I guess those first months felt so good because I felt the absence of the pressures of the internet. My freedom felt tangible. But when I stopped seeing my life in the context of “I don’t use the internet,” the offline existence became mundane, and the worst sides of myself began to emerge.
I would stay at home for days at a time. My phone would die, and nobody could get ahold of me. At some point my parents would get fed up with wondering if I was alive, and send my sister over to my apartment to check on me. On the internet it was easy to assure people I was alive and sane, easy to collaborate with my coworkers, easy to be a relevant part of society.
So much ink has been spilled deriding the false concept of a “Facebook friend,” but I can tell you that a “Facebook friend” is better than nothing.
My best long-distance friend, one I’d talked to weekly on the phone for years, moved to China this year and I haven’t spoken to him since. My best New York friend simply faded into his work, as I failed to keep up my end of our social plans.
I fell out of sync with the flow of life.
There’s a lot of “reality” in the virtual, and a lot of “virtual” in our reality.
My plan was to leave the internet and therefore find the “real” Paul and get in touch with the “real” world, but the real Paul and the real world are already inextricably linked to the internet. Not to say that my life wasn’t different without the internet, just that it wasn’t real life.
I’d read enough blog posts and magazine articles and books about how the internet makes us lonely, or stupid, or lonely and stupid, that I’d begun to believe them. I wanted to figure out what the internet was “doing to me,” so I could fight back. But the internet isn’t an individual pursuit, it’s something we do with each other. The internet is where people are.
Very interesting article by Paul Miller about logging off from the Internet for one year trying to reconnect to his ‘real self’ and finally realizing that reality and virtuality are already too closely linked to each other.
You see, we’ve come to define “social” in unintentional Orwellian double-speak. “Social” has come to mean the exact opposite of what it’s meant for centuries. Instead of actual interaction and communication, we define “social” as once- or twice-removed ego validation through button-clicking.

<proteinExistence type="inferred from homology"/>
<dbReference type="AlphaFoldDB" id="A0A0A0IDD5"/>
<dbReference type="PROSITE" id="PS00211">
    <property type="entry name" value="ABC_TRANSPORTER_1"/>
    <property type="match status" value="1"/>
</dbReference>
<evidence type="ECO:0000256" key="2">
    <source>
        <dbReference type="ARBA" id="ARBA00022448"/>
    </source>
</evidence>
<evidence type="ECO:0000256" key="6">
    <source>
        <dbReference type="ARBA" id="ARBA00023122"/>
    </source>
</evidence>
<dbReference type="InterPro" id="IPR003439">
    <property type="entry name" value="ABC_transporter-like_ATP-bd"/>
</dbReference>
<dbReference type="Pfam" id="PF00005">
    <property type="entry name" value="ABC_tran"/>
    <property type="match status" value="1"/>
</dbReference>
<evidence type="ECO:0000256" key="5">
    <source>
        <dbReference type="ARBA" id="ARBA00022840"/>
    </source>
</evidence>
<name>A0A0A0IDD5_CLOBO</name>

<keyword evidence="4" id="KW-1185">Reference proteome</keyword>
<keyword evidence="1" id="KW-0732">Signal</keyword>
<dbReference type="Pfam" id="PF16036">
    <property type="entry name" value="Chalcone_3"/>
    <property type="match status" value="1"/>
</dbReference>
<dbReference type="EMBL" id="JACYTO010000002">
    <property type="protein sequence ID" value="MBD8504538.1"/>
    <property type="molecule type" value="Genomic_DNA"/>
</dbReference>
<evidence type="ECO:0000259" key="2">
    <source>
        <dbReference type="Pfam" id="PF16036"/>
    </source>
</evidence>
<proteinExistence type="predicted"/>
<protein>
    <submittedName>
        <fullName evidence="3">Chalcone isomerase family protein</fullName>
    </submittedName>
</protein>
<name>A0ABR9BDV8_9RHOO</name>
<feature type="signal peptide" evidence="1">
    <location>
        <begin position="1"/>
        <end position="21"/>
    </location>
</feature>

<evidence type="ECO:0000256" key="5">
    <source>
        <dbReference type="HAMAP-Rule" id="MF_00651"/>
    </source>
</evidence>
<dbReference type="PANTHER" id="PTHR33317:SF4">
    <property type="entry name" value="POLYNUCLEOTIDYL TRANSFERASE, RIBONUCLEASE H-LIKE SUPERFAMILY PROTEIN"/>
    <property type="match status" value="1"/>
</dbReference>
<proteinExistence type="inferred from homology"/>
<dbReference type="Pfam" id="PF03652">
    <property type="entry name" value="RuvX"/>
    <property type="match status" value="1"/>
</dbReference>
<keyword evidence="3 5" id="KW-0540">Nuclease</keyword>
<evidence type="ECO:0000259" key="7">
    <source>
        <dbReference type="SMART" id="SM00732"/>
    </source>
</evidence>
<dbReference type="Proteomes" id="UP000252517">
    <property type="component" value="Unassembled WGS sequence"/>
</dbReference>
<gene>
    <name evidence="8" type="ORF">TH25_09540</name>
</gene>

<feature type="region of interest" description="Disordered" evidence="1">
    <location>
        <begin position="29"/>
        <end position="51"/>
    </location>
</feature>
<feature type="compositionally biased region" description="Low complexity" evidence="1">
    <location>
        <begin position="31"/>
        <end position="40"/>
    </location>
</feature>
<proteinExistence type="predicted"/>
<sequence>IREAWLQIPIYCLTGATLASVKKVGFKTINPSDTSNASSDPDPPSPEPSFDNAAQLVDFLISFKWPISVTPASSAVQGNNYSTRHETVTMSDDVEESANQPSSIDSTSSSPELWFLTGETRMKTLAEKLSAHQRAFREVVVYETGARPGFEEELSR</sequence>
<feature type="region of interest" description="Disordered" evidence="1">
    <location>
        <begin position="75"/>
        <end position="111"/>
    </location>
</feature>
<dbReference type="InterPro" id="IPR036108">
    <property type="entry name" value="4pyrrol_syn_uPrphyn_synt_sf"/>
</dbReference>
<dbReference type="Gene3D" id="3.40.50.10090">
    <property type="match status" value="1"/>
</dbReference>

“Social” is what happens when someone posts personal information—photos, thoughts, announcements, favorite songs, jokes—on the internet and another person comes along and clicks a thumbs up icon or a star or a heart. If someone’s really “social,” they’ll even type a comment or reply.
Kids aren’t leaving social networks. They’re redefining the word “social.” Rather, they’re actually using the word with the intent of its original meaning: making contact with other human beings. Communicating. Back-and-forth, fairly immediate dialogue. Most of it digitally. But most of it with the intent of a conversation where two (or more) people are exchanging information and emotion. Not posting it. Exchanging it.
A great post by Cliff Watson, found via @janchip(via wearethedigitalkids)
The very premise of social media is, at the end of the day, to promote the self, to eke out a niche, and to somehow get ahead. Facebook and Twitter users ‘collect’ friends and followers much as one collects stamps or some other object or commodity. The purpose of a status update is to draw attention to the self. Never before have we been so conscious of our appearances either: the ‘selfie’ is A Thing. We carry cameras, usually by way of smartphones, on our person at all times. Every social occasion generates a flock of photographs later that users can either tag or beg their friends to remove. Communicating means sending an SMS or tweet or writing on a digital wall. We develop relationships online; we break up via text.
So I’m a million years late in responding but yes, all of that, every place you’ve mentioned, sounds incredible. I’ve wanted to go to Hamburg for...